Next, when the first law of thermodynamics is applied to the world of health and fitness, “The change in internal energy of a body is equal to the heat supplied to the body minus work done by the body”, it can be roughly translated as “calories in vs. calories out.”  This is a point many argue on.  If this were the only factor to consider, weight loss would literally be as simple as a math problem.  If it was true, it would mean everyone who is overweight or obese is just lazy and eats too much.  Eat less, exercise more!  But then why, according to the Institute of Medicine, is there an increase in obese children under two years old?  They don’t diet and exercise.  Are you going to call them lazy?  Unfortunately, the issue is not as simple as “Eat less, exercise more!” and goes way beyond personal responsibility for any age.  Thinking the answer is simply “calories in vs. calories out” is wrong and ignorant.  Personal responsibility is only a part of the equation for many people; nonetheless, assessing dietary trends is critical to solving the issue.  As well, average caloric consumption is up and average activity levels have decreased with the advancement of technology.

In February of 1977, the U.S. government released a directive urging Americans to “Reduce overall fat consumption from approximately 40 to 30 percent of energy intake” in an attempt to lower the occurrence of heart disease, our #1 cause of death in the U.S.  According to the CDC, since roughly that same time mean caloric intake has increased, mean percentage of calories from carbohydrate has increased, and mean percentage of calories from total fat and saturated fat has decreased.  In addition, we’ve experienced not just an increase in carbohydrate over that time but more specifically an increase in sugar.  In 1975 our average sugar consumption per capita was roughly 25lbs/yr; we hit over 100lbs/yr per capita in 2000 and it is now estimated to be over 150lbs/yr per capita.  This coincides eerily with our obesity epidemic.  So we’ve succeeded in adopting our hallowed low fat diets but we’ve only gotten fatter and heart disease is still our #1 killer.

In my opinion, this change in our diets has caused a wide-spread toxicity and hormone imbalance in our bodies; our epidemic.  Americans (and now much of the world) are sick and it’s not because we’re lazy.  Of our total sugar consumption, much of it is estimated to come from High Fructose Corn Syrup (HFCS).  HFCS is a man-made sweetener introduced to the U.S. in … you guessed it… 1975.  Use of HFCS has increased at about double the speed of standard sucrose (table sugar) since its introduction.  You’ll find more foods at the grocery (roughly 60-80% of products) packed with sweeteners and chemicals than those without.  Now we can’t simply correlate the introduction and steady incline of HFCS or other chemicals to our obesity epidemic, but it’s certainly a culprit and part of the equation at least, causing a huge debate all by itself.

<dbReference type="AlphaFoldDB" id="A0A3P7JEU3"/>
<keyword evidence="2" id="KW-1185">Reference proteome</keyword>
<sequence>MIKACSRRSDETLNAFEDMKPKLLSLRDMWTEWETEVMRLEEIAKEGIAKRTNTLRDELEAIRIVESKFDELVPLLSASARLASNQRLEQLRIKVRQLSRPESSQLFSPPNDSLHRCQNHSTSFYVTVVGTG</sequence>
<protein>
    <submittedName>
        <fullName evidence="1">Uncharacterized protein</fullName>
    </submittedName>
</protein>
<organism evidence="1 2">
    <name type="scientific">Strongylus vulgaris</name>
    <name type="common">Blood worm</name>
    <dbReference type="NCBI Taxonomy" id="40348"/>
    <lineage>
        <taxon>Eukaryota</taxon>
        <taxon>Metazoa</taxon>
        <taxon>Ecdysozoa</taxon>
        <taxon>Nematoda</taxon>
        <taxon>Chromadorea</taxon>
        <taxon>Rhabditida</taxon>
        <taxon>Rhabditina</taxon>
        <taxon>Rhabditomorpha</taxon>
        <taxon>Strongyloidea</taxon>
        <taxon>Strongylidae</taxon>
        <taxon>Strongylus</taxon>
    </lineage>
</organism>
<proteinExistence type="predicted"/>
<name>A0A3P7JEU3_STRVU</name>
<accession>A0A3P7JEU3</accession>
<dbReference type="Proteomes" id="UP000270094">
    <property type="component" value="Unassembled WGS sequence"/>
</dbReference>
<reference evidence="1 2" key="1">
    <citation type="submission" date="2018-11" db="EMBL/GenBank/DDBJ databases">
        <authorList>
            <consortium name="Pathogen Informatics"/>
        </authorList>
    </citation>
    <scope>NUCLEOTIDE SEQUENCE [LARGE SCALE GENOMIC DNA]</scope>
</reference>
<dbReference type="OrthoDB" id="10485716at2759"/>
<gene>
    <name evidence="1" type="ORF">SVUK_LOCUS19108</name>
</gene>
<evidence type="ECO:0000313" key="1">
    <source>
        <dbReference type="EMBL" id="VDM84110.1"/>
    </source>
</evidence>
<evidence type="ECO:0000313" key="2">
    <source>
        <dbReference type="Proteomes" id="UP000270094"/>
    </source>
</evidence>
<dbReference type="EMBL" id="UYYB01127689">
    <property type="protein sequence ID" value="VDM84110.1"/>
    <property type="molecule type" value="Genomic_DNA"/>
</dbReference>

What are your thoughts?  Comment below and look for my 3rd post in the 3-part Obesity Blog Series on the cure for obesity.

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Topics: corporate wellness obesity health overweight disease

Corporate Wellness: Is Obesity Really a Disease?

obese manOfficially, one-third of the U.S. is now ill. The American Medical Association has voted and officially upgraded obesity from a “condition” to a “disease.”

While I have no doubt this decision will affect everyone due to the change in how insurance companies view and care for obesity, I find myself wondering whether obesity truly should be considered a disease. Some will argue it fits the definition of a disease. People die of obesity as they would cancer, while others feel people actually die of the diseases from the metabolic dysfunction, which in turn causes obesity. It’s a very complex issue that has already created quite the debate, and surely there is more to come.

The Implications of Classifying Obesity as a Disease

One thing is for sure: By classifying obesity as a disease that is costing insurance companies and Americans more money, there will be increased pressure on associated industries to work together to find a “cure.” As an example, obesity needs to be measured differently on a universal scale. The current standard is Body Mass Index (BMI) and because of this simplistic means of measuring one’s height versus weight, the Council on Science and Public Health actually recommended against classifying obesity as a disease. It is not uncommon for someone with a BMI above the recommended level to be healthy and free from metabolic dysfunction. On the other hand, it is equally normal to have someone who is within the recommended BMI range with an unhealthy amount of body fat and suffering from the same metabolic dysfunction. The first person would be overtreated, while the latter would go untreated.

My Opinion on Obesity Diagnosis and Treatment

Do I feel obesity is a disease? No, it is my professional opinion that obesity is a symptom or marker of metabolic dysfunction; however, I am optimistic now that it has gained the title of disease because it does shed new light on the issue. My fear is that classifying obesity as a disease will bring obesity too far into the medical world. Insurance is likely to cover expensive drugs and surgeries rather than support lifestyle changes. Knowing there is no single way to “cure” everyone of obesity, I feel strongly this would not be the right direction to go. As we seek an effective means of treatment for obesity, I support its classification as a disease under a few conditions:

  • If a more inclusive method for identification and diagnosis is implemented. BMI alone is not sufficient or even accurate in some cases.
  • If each case is handled separately. With different causes of obesity and metabolic dysfunction, there will be multiple successful methods.
  • Lifestyle changes should play a role in all cases to some degree, and including these changes should be a priority.
  • More resources need to be applied to further research and education of causes, treatments, and prevention of obesity and metabolic dysfunction.

What do you think? Comment below and watch for part two in this three-part obesity series, on the causes of obesity.

Topics: overweight employees Body Mass Index obesity control healthcare costs